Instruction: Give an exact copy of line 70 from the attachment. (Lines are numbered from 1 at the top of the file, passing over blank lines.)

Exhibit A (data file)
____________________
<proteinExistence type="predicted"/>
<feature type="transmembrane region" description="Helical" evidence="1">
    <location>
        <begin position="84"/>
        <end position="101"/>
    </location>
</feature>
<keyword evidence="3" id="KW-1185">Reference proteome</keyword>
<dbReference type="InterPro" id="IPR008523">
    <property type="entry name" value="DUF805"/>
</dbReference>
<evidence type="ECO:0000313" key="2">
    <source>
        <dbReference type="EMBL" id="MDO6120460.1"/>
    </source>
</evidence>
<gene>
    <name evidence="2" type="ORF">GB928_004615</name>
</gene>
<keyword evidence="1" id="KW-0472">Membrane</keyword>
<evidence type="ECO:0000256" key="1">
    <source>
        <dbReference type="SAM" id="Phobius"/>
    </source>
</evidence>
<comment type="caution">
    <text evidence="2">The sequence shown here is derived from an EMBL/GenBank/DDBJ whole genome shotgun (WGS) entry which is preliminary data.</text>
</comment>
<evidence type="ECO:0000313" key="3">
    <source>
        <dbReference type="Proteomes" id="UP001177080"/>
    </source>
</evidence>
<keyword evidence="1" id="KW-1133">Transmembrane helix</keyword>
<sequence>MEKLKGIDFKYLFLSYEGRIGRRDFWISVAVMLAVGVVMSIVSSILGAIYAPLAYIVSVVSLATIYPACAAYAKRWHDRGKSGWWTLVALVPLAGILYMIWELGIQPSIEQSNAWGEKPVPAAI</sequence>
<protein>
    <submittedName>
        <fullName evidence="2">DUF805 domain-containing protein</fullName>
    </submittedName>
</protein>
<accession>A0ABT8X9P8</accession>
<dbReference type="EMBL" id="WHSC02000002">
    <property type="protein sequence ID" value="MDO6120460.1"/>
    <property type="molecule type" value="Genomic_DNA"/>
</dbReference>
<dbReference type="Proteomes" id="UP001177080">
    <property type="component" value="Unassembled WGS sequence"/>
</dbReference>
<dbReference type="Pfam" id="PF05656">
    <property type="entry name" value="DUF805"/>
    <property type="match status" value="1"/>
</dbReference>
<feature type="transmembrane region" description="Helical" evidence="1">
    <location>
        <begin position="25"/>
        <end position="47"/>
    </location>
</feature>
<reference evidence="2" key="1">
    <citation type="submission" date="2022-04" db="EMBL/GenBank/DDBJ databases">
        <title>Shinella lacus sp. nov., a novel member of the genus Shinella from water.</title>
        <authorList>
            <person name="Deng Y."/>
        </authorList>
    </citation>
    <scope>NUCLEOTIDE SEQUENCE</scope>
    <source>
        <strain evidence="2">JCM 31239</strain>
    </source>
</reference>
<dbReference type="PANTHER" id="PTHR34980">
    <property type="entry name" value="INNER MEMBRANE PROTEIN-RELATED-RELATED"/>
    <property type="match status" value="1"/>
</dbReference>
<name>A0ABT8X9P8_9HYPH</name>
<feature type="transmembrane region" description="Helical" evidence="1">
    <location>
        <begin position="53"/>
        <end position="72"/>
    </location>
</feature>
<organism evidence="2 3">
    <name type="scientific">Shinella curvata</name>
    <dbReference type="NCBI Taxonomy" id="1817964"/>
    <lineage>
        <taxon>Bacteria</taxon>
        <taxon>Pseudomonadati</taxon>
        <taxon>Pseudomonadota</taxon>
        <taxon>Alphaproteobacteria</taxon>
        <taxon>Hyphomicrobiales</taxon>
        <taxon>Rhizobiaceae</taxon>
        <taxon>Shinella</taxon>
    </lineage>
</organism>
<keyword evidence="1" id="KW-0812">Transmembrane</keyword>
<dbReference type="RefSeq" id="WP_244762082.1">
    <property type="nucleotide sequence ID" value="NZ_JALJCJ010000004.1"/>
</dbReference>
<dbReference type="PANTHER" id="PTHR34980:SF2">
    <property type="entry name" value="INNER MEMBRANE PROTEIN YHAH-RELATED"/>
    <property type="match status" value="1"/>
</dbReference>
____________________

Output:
</reference>